"This was the last song to be added to the tracklisting of The Invisible Band.
It began life in February 2001 just before I went to LA write. The melody came first and was memorable within one listen. The tempo was sluggish and the verse was totally different from what it turned into. What it turned into didn't happen until we were in the studio. The chorus melody began with the words,"But its alright..." but I couldn't seem to get the words to the rest of the chorus. It wasn't until I stumbled upon an interesting melody one night when I stayed behind in Ocean Way that flowed really well into the chorus that began " But it's alright.."
The tempo was alot more up than the chorus melody had been originally but as soon as I put the new verse with the older chorus the lyrics started to come. The hook line started out as ... " But its alright, just shadows and light.." but neil said there was a Joni album by the same name so it changed to, "...But its alright, you're travelling light..." and then became " ... Follow the light.." and then that was that.
The lyric in the chorus dictated what the verse was about, just how, when you don't know what you're doing or where you're going you've just got to follow that light. The light being whatever you want it to be."

Last Train
"Possibly the darkest song on The Invisible Band.
Last Train started life in London, December, 2000 with the melody for verse and chorus and the openning lines "Rain on the brain, now there's flowers in your window.. she well she's so strange ..." Nora said it sounded really longing.
I finished it off in LA in February 2001. The last verse is a completely different song who's chorus "If you took all the little feelings in your heart..." became, by default, the middle 8.
The lyric about Che Guevara and the rear window came from a night that me and Cinjun and Cedric and people from the Remy Zero tribe went to visit one of their friends who had just been to Cuba and had given Cedric a postcard of Che sitting under a tree and at a glance I had thought it looked like me.
It's a little lyrical polaroid that when I hear it reminds me all at once of that night and of the Alfred Hitchcock movie Rear Window with James Stewart and Grace Kelly and of Los Angeles and it's atmosphere. I was dead glad as well to have a song that had its middle 8 as the very last thing you hear."

"Afterglow was written in our first house in London in Finsbury park.
It didn't have the "...and when you finally leave ..." section at this point. I remember playing it to everyone when we were recording Good Feeling in Woodstock, in 'The Barn' which was a converted barn come studio.
It hung around and during writing sessions for The Man Who I finished it off but it was left behind. The words are meant to be directed at whatever it is that lets me write songs. The Muse. And how this Muse comes down while I'm feeling fine.
"You are the Afterglow..." is me giving it a name and " are the midnight show.." is because I always seem to write better after midnight for some reason. "...You come and then you go" is simply what it seems to do without warning and then when your left with this lovely little thing, this little song, I get a funny empty feeling. Strange. Like shagging. haha! So Afterglow is a song to the muse."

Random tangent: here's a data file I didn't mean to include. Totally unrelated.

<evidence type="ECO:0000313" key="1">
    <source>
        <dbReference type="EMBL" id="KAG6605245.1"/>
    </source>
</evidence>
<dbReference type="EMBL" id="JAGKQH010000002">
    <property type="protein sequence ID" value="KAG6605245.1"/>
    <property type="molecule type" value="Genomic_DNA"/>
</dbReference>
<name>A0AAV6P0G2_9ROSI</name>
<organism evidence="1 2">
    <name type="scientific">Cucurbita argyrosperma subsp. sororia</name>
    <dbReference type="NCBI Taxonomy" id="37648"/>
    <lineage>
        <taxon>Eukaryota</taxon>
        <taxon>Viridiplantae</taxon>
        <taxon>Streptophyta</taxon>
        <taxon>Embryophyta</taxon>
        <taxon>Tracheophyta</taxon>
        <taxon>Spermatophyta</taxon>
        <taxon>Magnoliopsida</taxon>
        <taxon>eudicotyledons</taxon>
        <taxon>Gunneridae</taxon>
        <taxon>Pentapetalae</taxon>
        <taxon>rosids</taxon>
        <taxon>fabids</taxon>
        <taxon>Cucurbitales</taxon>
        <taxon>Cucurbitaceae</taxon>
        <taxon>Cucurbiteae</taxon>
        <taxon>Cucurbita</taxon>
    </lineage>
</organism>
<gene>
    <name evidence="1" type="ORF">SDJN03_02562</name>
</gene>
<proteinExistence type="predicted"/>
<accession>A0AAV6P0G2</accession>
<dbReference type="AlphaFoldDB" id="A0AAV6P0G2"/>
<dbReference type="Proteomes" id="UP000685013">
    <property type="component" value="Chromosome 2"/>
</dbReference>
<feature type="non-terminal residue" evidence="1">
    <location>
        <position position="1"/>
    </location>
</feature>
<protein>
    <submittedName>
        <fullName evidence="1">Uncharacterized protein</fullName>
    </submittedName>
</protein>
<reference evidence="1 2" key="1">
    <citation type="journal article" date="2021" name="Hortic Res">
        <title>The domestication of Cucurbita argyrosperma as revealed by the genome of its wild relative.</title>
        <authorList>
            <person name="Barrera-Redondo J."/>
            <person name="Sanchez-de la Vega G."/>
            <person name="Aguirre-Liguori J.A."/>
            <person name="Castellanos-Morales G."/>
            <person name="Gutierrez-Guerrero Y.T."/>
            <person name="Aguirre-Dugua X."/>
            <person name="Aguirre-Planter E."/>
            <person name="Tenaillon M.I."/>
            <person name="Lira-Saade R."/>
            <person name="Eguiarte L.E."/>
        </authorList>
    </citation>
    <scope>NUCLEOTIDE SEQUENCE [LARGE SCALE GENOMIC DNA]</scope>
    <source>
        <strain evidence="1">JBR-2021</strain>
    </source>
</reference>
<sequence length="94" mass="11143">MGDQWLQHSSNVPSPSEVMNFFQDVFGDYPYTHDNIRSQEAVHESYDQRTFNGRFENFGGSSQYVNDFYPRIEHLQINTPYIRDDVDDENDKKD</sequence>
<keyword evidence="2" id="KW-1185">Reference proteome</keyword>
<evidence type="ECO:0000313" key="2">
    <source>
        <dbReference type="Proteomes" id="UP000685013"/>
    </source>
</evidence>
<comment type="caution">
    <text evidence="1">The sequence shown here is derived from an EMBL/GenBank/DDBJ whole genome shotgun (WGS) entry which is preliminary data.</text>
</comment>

"Somewhere in America as we travelled down a bumpy freeway, the noise at the front of the bus, all the plates and cups and dishes rattling loosely in the cupboards, was I remember most of what was recorded onto my dictaphone but you can just make out the opening chords and words of Indefinitely.
Backstage at a show in Germany, I think, is where I picked it up again and the ..."time exists but just on your wrist..." came out without a thought. When I played this to Andy Mac Donald he pointed this line out as being one of the strongest lines I'd ever written. Annoying as I hadn't felt as though I'd meant it but cool because it meant that maybe what you should keep in a song are all the things you didn't mean to write and get rid of all the concious stuff.
Then there's this other recording, again at the back of the bus in America somewhere. I can't remember this at all but it's me singing this song and sobbing every time I reach the chorus. I must have been feeling emotional that day. It was written in 2000 America and I think in Germany."

The Humpty Dumpty Love Song
" I love the title of this song.
It was written in a hotel room in Seattle the night before we did our first show with Oasis in the States. We'd shot a video in LA about a week earlier with our friend Ringan Ledwidge. He had directed the UK Turn video as well. The idea for his latest Travis video though was based around the nursery rhyme of Humpty Dumpty. HUMPTY DUMPTY SAT ON A WALL, HUMPTY DUMPTY HAD A GREAT FALL, ALL THE KINGS HORSES AND ALL THE KINGS MEN COULDN"T PUT HUMPTY TOGETHER AGAIN.
Ringan had set the medieval story of the eggman and placed it against a contemporary backdrop of downtown Los Angeles. The video ends in tragedy though and poor Humpty Dumpty is left for dead.
So in Seattle after a phonecall about the videos progress with Ring, I was strumming away and came up with The beginnngs of The Humpty Dumpty Love Song, all about the delicate heart of the protaganist and his dying thoughts."